# electronic circuit

Discussion in 'General Electronics Chat' started by superway, Nov 13, 2009.

1. ### superway Thread Starter Active Member

Oct 19, 2009
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Hello,

Please explain this circuit for me, I still don't know how this circuit works.
Thanks. I enclosed an attatchment below

kN

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2. ### BillB3857 AAC Fanatic!

Feb 28, 2009
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Do you not understand the symbols or how the individual devices work? What does the A represent as far as an input? What does it come from?

3. ### superway Thread Starter Active Member

Oct 19, 2009
128
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A can be a signal voltage. If Tamper SW is active, A is short it to Gnd.

4. ### BillB3857 AAC Fanatic!

Feb 28, 2009
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No, A would not short to ground if SW is closed. The XOR you have drawn isolates SW input from the A input line. If you are wanting M to be disabled when SW is closed, you are using the wrong type gate. In the circuit you have drawn, if SW is open, M will be an inversion of A. If SW is closed, M will be equal to A The diodes on the input side provide level protection to the input of the gate.

On edit: I am assuming that the signal is a digital signal type signal such as a switch closing and opening, rather than an analog such as audio.

5. ### SgtWookie Expert

Jul 17, 2007
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Re-drew the schematic so that it's easier to read:

S2 just represents a digital input to the circuit.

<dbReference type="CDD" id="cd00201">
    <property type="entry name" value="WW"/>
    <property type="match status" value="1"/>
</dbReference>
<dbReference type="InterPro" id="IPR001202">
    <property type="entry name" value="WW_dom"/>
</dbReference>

BillB3857 already gave the correct description of the circuit. The diodes just protect against voltage inputs outside of TTL/CMOS ranges.

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6. ### superway Thread Starter Active Member

Oct 19, 2009
128
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If S1 is open, A is at Vcc of S2, is M low state?
If s1 is still open, A is at GND of S2, is M high state?
Thanks

7. ### BillB3857 AAC Fanatic!

Feb 28, 2009
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You've got it! Definition: XOR is a binary operation like AND and OR. If two bits are XORed together the results are as follows.
A B --- A XOR B
0 0 ----- 0
0 1 ----- 1
1 0 ----- 1
1 1 ----- 0
Another way to express this is that the result is true if they are different or false if they are not the same..

8. ### SgtWookie Expert

Jul 17, 2007
22,198
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Oops!
Minor correction:
the result is true if they are different or false if they are the same.

9. ### John P AAC Fanatic!

Oct 14, 2008
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It looks as though grounding point A controls the operation of the high-power gate at the right. The interesting thing is that switch SW1 makes the output change sense versus the state of the input. So for one setting of SW1 a ground at point A causes the output to go on, and for the other setting of SW1, the same input causes the output to turn off. It seems as if the designer was told to make it flexible in operation.

10. ### BillB3857 AAC Fanatic!

Feb 28, 2009
2,473
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I missed the point that the buffer/driver was an inverter. Thanks for catching that, Sgt.

On Edit.... It sure would be nice to know the application of the circuit shown, or the desired application. I'm not sure the OP is getting the desired results with his circuit.